So is this the America we want? Where if a private citizen wants to participate in the governmental process that they be harrassed and acosted. Their freedom of speech chilled by thugs.

From the NY Times:

The artistic director, Scott Eckern, came under fire recently after it became known that he contributed $1,000 to support Proposition 8…
In a statement issued on Wednesday morning, Mr. Eckern said that his donation stemmed from his religious beliefs — he is a Mormon — and that he was “deeply saddened that my personal beliefs and convictions have offended others.”

From the SF Chronicle:

Phillip Fletcher, a Palo Alto dentist who donated $1,000 to the campaign, is featured prominently on a Web site listing donors targeted for boycott. He said two of his patients already have left over the donation.

This is the site of the Anti Gay Blacklist Then there is a blog called Stop the Mormons.

The night Obama won and there was a party in the main street 6 blocks from my house – I had a moment of insight into the future. This was a happy celebratory Mob – it was basically safe. People were texting their friends and telling them where it was inviting them to join. I Tweeted about it so 900 people knew about it and where it was. I also knew that this new technology of texting and presence based real time information creates an increased capacity for mob formation. It made me wonder about the cultural skills and capacities we need to develop to interrupt mob behavior turning bad.

I think what is going on with the blacklists – that are directly targeting people in their private life is wrong. I think targeting specific religious institutions for protest is wrong.

These people and these religious institutions are not propagating HATE they are just not agreeing that marriage can be between a man and a man or a woman and a woman. This is a cultural difference of opinion.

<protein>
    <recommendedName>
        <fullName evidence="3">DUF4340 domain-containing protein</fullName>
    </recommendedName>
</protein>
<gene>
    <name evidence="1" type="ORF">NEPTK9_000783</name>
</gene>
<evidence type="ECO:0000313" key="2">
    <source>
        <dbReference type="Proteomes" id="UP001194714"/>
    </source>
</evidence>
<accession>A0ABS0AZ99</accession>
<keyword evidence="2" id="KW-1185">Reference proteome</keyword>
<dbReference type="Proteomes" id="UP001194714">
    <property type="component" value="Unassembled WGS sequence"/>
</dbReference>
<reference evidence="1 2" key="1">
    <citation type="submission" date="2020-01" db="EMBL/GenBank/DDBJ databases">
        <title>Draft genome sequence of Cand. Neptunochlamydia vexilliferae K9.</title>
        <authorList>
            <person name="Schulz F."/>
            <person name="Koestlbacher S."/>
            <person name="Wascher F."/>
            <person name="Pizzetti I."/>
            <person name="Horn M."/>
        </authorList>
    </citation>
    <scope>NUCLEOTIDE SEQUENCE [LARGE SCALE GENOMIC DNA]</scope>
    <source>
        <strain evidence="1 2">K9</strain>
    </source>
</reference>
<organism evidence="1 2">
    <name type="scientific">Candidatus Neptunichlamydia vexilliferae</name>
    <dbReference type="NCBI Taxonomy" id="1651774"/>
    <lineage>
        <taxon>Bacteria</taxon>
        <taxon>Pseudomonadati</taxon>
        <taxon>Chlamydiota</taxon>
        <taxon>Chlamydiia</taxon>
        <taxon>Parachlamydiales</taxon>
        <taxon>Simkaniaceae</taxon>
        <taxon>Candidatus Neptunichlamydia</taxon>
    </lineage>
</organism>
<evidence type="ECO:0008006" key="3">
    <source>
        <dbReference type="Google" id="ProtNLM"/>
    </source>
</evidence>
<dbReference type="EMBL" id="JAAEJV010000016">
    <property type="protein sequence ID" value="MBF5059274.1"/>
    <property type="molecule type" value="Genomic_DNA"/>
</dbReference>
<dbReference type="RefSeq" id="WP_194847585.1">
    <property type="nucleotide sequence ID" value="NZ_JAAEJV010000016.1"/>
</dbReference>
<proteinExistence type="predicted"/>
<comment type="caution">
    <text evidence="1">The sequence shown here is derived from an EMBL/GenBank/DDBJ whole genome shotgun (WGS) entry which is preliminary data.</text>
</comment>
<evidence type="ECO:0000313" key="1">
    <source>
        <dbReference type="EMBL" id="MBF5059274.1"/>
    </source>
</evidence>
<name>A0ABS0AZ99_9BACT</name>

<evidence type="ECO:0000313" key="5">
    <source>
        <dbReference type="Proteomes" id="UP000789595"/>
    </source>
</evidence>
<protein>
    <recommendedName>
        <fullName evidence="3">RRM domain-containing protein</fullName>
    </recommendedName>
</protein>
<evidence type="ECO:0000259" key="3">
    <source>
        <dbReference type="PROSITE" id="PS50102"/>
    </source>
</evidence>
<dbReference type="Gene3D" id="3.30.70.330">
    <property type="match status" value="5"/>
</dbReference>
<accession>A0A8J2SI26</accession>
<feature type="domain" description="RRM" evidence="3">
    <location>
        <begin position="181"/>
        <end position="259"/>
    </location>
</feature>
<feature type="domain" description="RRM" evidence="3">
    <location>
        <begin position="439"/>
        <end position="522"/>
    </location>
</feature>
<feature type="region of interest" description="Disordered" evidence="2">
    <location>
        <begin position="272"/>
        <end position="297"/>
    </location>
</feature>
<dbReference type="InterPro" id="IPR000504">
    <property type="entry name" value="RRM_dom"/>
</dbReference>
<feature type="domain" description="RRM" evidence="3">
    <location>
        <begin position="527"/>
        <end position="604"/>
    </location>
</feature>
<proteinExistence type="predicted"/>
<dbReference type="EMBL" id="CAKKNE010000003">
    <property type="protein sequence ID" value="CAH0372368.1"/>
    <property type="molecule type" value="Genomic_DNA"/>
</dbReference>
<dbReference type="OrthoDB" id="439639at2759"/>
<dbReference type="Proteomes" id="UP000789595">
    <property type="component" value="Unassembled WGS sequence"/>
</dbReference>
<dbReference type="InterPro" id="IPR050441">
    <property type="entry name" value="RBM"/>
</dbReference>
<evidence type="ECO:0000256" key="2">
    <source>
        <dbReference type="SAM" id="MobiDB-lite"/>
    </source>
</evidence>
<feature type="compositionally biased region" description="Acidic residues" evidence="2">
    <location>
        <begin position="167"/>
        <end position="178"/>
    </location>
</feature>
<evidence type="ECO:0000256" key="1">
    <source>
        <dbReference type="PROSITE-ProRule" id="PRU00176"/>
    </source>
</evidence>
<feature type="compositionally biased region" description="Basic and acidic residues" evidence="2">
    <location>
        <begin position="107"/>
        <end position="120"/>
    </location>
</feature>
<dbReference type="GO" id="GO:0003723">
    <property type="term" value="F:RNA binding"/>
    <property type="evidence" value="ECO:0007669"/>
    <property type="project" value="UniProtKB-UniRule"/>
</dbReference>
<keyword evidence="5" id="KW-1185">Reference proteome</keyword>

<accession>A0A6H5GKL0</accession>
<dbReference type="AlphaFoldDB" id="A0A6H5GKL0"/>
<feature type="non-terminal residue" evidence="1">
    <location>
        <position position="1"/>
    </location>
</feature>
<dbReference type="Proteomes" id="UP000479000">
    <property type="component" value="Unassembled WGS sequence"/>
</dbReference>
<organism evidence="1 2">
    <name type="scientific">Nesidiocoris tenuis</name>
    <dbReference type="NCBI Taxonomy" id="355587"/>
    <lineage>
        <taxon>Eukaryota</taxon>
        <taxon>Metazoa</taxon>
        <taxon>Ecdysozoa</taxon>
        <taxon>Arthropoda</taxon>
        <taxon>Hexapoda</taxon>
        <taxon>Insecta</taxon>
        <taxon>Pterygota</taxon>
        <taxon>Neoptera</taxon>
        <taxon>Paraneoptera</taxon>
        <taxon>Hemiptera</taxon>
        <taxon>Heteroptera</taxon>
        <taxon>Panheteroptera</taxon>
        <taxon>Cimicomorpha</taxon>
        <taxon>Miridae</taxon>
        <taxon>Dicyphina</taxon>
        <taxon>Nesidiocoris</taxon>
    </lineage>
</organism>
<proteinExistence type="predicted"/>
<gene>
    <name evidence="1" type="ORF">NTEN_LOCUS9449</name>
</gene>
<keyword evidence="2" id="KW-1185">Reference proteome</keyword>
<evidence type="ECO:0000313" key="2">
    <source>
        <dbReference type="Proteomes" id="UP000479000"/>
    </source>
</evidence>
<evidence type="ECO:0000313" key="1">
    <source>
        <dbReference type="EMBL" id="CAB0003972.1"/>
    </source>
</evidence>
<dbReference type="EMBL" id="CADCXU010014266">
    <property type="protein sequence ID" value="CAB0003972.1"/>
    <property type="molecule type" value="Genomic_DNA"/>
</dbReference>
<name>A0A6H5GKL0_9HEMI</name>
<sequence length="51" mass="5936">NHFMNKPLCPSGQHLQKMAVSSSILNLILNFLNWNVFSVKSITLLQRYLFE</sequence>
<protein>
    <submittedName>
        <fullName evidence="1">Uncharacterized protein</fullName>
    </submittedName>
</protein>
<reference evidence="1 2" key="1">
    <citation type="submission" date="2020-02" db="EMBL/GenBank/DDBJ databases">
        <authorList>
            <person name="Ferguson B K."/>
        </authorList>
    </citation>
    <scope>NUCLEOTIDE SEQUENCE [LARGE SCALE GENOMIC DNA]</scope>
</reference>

I “get” where many of the gay activists are coming from – but it is not a place that will get them what they want. Many “fled” to the Bay Area to find a community and place where they could be who they were (gay, lesbian, queer, transgender etc). They were raised in conservative churches in other parts of the country that may have been explicitly anti-gay. They likely have strong feelings against these institutions and similar ones. It does not make it OK to the hate these people and act out against them. (If they want to proactively work on cultural change within these communities – Soul Force is doing a good job using nonviolence to work on change.)

We in the identity community need to understand what has unfolded here. The No on Prop 8 groups are using publicly available information. However this used to be information you could get if you went and asked for the paper versions from the court house. So it was public but with high friction to get the information. The web lowers the cost of getting this information (close) to zero – Daniel Solove writes about the change in publicly available information in the Digital Person.

I wonder about how we can balance the need to know who has contributed to political campaigns and propositions while at the same time prevent harassment and the emergence of negative physical and cyber mobs.

Lessig on the FCC and Internet

Lessig is on to corruption this is quoted from a recent interview he gave on the subject: